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Using a Loupe

As a still photographer, you’re probably used to squinting into the small viewfinder for hours on end. The proper use of a viewfinder lets you accurately compose a shot. Most viewfinders also offer useful overlays to judge exposure and provide other technical information about the shot you’re about to take.

Unfortunately, when shooting video on your DSLR, the viewfinder stops working because the camera’s mirror must stay up when capturing video. I discussed the importance of the camera’s LCD in Chapter 2, “Essential Equipment.” A good LCD can go a long way, but the addition of one critical piece of gear—a loupe—can dramatically improve your ability to judge focus and exposure.

Several manufacturers sell loupes that magnify the image on the back of the LCD panel. The loupes typically enlarge the image two to three times, making it much easier to see critical focus (Figure 4.13). A loupe helps you see just how much of your shot is (or is not) in focus. Some viewfinders attach using a series of bands, whereas some attach to a snap on the frame. Others attach to the bottom of your camera or to the hot shoe plate on top (where an external flash would go). Each manufacturer takes its own approach and offers several compelling reasons to explain why its loupe is the best.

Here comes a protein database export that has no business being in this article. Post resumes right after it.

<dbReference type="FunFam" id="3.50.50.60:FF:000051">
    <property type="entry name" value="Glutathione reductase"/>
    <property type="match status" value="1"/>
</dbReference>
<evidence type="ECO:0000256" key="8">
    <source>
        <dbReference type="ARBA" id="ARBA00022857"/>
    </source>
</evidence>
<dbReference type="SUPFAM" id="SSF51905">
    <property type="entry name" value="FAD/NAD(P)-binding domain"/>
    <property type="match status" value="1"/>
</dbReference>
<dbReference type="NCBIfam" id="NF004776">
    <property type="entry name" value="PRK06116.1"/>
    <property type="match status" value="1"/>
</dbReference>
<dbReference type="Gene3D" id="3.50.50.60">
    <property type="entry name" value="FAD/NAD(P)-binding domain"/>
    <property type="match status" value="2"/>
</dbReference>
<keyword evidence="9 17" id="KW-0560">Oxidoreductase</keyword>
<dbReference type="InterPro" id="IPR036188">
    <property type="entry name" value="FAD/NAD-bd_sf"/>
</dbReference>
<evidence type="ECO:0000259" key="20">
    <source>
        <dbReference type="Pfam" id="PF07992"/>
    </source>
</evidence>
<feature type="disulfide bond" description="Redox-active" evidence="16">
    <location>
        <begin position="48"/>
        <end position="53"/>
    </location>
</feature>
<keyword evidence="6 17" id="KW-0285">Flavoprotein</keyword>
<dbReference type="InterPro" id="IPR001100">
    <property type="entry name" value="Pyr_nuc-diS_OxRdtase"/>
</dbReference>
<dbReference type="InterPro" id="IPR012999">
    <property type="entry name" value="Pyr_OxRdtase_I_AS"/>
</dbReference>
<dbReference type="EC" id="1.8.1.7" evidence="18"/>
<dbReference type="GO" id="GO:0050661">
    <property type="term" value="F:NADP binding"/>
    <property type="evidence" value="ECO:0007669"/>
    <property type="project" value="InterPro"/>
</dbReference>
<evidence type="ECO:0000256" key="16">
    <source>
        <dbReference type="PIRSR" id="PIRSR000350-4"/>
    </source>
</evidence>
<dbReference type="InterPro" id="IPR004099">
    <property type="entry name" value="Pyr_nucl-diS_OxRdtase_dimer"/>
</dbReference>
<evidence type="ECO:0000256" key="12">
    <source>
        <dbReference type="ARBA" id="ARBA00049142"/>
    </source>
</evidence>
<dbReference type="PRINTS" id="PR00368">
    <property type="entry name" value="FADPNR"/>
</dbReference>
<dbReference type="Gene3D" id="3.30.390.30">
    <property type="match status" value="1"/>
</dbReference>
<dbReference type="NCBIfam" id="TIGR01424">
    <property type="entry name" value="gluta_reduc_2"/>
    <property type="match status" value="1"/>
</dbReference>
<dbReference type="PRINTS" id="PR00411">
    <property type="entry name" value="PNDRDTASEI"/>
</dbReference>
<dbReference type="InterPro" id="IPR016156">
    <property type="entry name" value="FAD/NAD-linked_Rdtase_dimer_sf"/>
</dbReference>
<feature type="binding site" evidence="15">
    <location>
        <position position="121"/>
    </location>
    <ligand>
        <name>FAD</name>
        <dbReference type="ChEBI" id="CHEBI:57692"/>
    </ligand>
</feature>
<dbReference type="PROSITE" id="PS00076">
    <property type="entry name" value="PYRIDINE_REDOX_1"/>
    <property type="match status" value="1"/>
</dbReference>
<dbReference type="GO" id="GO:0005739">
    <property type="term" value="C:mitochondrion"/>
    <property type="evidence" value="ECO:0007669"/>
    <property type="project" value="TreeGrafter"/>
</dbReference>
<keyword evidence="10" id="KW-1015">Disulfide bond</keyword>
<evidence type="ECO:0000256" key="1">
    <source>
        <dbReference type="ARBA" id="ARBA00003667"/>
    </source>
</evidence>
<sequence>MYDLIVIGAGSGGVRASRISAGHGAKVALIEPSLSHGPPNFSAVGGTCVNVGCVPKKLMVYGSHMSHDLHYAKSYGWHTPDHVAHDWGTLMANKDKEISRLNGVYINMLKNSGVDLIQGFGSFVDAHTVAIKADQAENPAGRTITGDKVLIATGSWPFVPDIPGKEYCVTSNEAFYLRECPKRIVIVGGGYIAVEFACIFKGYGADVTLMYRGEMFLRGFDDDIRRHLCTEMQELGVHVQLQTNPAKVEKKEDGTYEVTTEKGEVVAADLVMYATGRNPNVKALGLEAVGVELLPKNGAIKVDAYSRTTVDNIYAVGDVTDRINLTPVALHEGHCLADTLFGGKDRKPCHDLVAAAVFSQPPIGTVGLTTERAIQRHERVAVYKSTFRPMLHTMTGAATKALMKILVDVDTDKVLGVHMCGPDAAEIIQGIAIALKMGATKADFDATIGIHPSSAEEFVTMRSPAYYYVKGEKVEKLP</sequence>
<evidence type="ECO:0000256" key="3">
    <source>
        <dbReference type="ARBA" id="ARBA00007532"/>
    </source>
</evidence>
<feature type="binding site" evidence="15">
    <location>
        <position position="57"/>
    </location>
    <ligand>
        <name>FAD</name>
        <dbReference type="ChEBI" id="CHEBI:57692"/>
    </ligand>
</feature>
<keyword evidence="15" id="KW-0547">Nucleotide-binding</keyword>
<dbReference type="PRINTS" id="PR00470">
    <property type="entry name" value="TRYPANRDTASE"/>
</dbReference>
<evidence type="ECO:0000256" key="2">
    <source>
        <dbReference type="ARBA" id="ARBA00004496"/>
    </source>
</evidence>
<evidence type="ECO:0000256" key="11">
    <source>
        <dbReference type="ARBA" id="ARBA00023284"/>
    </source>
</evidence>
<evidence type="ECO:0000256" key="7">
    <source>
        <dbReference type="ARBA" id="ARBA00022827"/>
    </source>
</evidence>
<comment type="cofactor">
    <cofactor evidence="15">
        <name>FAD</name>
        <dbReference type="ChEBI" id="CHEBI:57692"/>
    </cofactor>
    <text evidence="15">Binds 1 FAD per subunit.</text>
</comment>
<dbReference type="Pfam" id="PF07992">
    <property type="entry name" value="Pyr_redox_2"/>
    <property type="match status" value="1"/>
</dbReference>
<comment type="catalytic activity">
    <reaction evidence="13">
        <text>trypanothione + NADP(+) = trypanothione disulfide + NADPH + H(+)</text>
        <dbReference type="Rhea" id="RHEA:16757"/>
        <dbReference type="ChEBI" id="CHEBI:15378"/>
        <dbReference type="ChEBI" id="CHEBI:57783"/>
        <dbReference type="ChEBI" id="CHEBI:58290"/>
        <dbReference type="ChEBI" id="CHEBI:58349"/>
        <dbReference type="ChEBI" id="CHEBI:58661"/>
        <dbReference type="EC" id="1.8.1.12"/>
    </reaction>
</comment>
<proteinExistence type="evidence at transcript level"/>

Figure 4.13.

Figure 4.13. Here I’m using a Zacuto Z-Finder to better judge exposure and focus when shooting. The bright sun at the beach caused a lot of light pollution, which made seeing the camera’s LCD unassisted more difficult.

Here are a few additional benefits to using a loupe:

  • A loupe can block out light pollution, making it easier to judge exposure and contrast.
  • A loupe can make the camera more stable by creating an additional point of contact with your eye. This can lead to less camera shake, especially for handheld shooting.
  • Some viewfinders even contain a diopter, which can help adjust for minor vision issues or when an eyeglass wearing shooter takes off his glasses.

A good loupe costs between $100 and $400. The addition of a loupe can be thought of as investing in a lens for the back of your camera. Here are a few recommended manufacturers:

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